Chehalis City Council Passes Building Code Update Without Controversial Sprinkler Mandate

Decision: Sprinklers Still Likely to Be a Requirement on Projects With Low Fire Flow


The Chehalis City Council this week passed updates to its building code as required by Washington state law but left out a controversial provision that would have required sprinklers to be installed on nearly all new residential construction projects within city limits.

Municipalities are required to update the codes in order to ensure the city is staying up to date with current industry practices and standards.

The council at Tuesday night’s regular business meeting voted 4-2 to pass the building code with exemptions to the sprinkler mandate, portions of the international wildland code and optional text in the International Existing Building Code and International Property Maintenance Code for maintenance clarification and further flexibility.

Councilors Daryl Lund and Jerry Lord were the two dissenting votes.

Tammy Baraconi, planning and building manager for the City of Chehalis, laid out the changes in a presentation prior to the vote.

New building projects within areas that are prone to wildland fires could be subject to restrictions on certain building structures, according to the new International Wildland and Urban Interface Code. The city will adopt portions of the new code since it’s currently waiting on guidance from the state Department of Natural Resources on implementation.

The fire code was also amended to reflect that sprinklers are not required for single-family homes or duplexes except as mitigation in areas without sufficient fire flow, though Baraconi said builders could demonstrate mitigation by other means, including by way of water reserves or by installing a fire hydrant.

“There are some other options, but they start going up in price,” Baraconi said, adding that the easiest mitigation — and, sometimes, cheapest — is installing a sprinkler system.

But, to date, insufficient fire flow within city limits only impacts a very small area of the city.

“We have very few areas in the city that have very inadequate fire flow or no fire flow,” Chehalis Fire Marshal Rick Mack told The Chronicle, noting that in the urban growth area fire flow reliability is about 50 percent covered.

Mack said the city roughly defines “insufficient fire flow” as any discharge of about 500 gallons per minute or less. It can sometimes be a judgement call, though.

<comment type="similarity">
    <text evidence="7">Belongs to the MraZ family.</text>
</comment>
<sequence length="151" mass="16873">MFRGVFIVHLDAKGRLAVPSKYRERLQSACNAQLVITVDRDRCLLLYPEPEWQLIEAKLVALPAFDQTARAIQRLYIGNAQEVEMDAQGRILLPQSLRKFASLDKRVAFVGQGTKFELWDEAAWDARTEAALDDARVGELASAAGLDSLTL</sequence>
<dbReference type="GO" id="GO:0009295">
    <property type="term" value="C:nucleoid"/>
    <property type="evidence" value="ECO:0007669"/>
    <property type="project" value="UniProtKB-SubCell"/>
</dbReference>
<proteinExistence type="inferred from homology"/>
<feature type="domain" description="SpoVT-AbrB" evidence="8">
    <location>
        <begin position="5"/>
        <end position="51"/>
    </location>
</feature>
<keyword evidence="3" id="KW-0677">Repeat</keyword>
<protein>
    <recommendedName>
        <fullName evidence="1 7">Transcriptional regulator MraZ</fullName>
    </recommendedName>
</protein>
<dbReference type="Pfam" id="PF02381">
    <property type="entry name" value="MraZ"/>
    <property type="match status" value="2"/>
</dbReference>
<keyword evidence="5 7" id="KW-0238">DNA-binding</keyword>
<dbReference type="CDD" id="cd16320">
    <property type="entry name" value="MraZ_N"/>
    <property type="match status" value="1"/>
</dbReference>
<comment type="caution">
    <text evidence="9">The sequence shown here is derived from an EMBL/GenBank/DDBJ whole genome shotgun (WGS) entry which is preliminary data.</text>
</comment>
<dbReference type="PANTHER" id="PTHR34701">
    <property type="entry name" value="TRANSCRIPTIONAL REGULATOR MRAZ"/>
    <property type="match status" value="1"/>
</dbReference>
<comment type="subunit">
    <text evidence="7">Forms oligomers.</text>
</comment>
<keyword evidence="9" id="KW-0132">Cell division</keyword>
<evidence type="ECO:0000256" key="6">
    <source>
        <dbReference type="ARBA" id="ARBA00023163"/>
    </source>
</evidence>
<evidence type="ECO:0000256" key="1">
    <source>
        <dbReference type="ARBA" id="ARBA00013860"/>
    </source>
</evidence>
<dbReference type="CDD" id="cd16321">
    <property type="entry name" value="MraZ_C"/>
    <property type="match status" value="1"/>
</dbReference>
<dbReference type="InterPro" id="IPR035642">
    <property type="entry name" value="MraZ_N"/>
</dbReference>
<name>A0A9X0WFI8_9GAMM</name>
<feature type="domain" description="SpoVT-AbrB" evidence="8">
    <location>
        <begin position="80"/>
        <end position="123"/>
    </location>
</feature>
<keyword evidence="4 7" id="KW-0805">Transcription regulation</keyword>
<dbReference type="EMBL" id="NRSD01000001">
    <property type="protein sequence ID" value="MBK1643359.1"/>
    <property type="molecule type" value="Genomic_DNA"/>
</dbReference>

The most troublesome spot is out east and uphill of Jackson Highway, near the end of city services, Mack said, where waterflow struggles against gravity. Flow is also weak near the end of Prospect Avenue.

“The challenge is when we move up to the south and to the east, we start to run into these challenges where we don’t have enough fire flow. For the last 10 years I’ve been serving in this capacity, we’ve utilized fire sprinklers less than a dozen times between the city and the UGA to mitigate (flow),” he said.

Separately, square footage also comes into play as a variable when considering fire mitigation. Mack said any houses with a square footage of 3,600 feet or less requires at least 1,000 gallons per minute of flow for a period of two hours, though with any building larger than that the flow requirement jumps up to 1,750 gallons.

“It recognizes that more building materials, larger homes (lead to) potentially larger fires,” he said.

Prior to the council’s vote on the building code updates, Lord attempted to amend the motion to eliminate the optional provisions within the International Property Maintenance code that were recommended to adopt. It had to do with nuisance buildings.

“It seems to me all the regulations they want to change have already been changed. If we need to change the nuisance code to say we want to be able to go into a structure that has infestation, we should just change that rule instead of adding this additional book of rules that property owners need to adjust,” he said.

The amendment failed 5-1.

Lund told The Chronicle he ultimately voted against the ordinance to adopt the building codes because adopting the international wildland code without guided implementation from the DNR could create some confusion with staff down the line.

“We’re not in wildfire California area. Show me houses in the UGA that have a bunch of forest land and wildlife stuff. It ain’t there,” Lund said.

He said he also is against  implementing sprinklers in lieu of insufficient fire flow. They’re costly, for both developers and insurers, he said.

“It’s just an uncalled for burden,” Lund said.